Male crickets strengthen the potency of their sperm if they can hear competition

By AG Staff 30 August 2017
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Because female crickets can increase their chances of reproductive success by choosing multiple partners, male crickets have had to develop ways to cope with the stiff competition.

AUSTRALIAN RESEARCHERS have found that when male crickets can hear the mating calls of other male crickets, they increase the potency of their sperm to ensure reproductive success.

While it’s well understood that female crickets have an increased chance of reproductive success if they choose multiple partners, previously little was understood about how males tackled this threat of intense competition.

To evaulate possible defense mechanisms to this competition, scientists from the University of Western Australia exposed one group of developing crickets to the calling and courtship of approximately 100 sexually active adult crickets, while another group of crickets were raised in isolation.

“We found that male crickets exposed to the calls of rivals during development produced ejaculates containing a higher proportion of viable sperm than males reared in silence,” said Leigh Simmons, the lead author of the paper.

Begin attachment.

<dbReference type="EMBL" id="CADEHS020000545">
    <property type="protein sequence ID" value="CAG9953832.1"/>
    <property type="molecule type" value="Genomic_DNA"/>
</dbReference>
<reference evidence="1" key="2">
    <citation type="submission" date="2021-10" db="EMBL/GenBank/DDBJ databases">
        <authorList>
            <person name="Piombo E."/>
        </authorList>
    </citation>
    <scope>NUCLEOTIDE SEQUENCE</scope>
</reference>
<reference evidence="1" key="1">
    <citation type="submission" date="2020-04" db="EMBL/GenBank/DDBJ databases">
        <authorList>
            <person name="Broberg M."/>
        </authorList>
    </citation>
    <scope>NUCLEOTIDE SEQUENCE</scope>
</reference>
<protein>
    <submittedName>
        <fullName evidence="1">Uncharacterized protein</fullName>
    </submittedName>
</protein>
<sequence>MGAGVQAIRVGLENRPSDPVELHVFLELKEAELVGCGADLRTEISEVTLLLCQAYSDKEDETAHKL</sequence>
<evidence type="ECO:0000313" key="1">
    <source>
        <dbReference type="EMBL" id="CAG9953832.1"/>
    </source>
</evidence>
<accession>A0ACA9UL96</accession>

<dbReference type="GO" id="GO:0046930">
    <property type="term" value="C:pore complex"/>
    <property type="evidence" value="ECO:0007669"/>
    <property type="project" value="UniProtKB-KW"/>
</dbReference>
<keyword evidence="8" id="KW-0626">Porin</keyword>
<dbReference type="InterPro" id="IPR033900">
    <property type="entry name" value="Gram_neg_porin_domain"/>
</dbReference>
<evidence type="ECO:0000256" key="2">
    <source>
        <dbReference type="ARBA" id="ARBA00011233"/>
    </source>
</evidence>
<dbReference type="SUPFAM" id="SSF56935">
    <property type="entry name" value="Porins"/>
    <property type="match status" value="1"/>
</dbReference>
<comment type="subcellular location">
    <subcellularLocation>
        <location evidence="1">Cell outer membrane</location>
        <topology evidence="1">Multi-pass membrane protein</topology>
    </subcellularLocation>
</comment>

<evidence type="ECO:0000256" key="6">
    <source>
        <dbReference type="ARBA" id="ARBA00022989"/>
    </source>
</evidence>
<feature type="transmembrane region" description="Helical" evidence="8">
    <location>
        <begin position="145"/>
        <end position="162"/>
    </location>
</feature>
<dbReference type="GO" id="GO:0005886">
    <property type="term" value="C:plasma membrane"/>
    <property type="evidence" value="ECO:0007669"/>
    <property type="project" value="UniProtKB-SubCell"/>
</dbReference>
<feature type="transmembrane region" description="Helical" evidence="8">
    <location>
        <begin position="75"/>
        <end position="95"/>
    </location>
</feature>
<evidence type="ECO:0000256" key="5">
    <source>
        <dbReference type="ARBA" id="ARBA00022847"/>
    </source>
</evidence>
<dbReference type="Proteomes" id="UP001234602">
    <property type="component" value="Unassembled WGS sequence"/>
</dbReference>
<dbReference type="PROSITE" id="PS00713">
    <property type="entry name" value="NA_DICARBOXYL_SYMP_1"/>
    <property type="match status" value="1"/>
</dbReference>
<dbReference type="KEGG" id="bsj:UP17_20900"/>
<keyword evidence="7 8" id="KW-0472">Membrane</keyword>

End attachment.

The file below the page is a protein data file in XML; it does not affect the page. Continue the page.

The male sperm was made more viable through the presence of a particular protein gene.

Leigh explained that the threat of competition, bolstered by a females desire for multiple partners isn’t restricted to crickets.

“Socially mediated changes in gene expression have been reported previously, in the context of pre-mating sexual selection,” he said.

“Rapid increases in the expression of genes in various regions of the female brain have been documented in response to social exposure to courting males, in fish, birds and insects, with these changes in gene expression often being of greater magnitude when females experience more attractive males.”

These new findings add to the growing knowledge of how different male animals are coping with the stiff competition. 

The research was published in the Royal Society.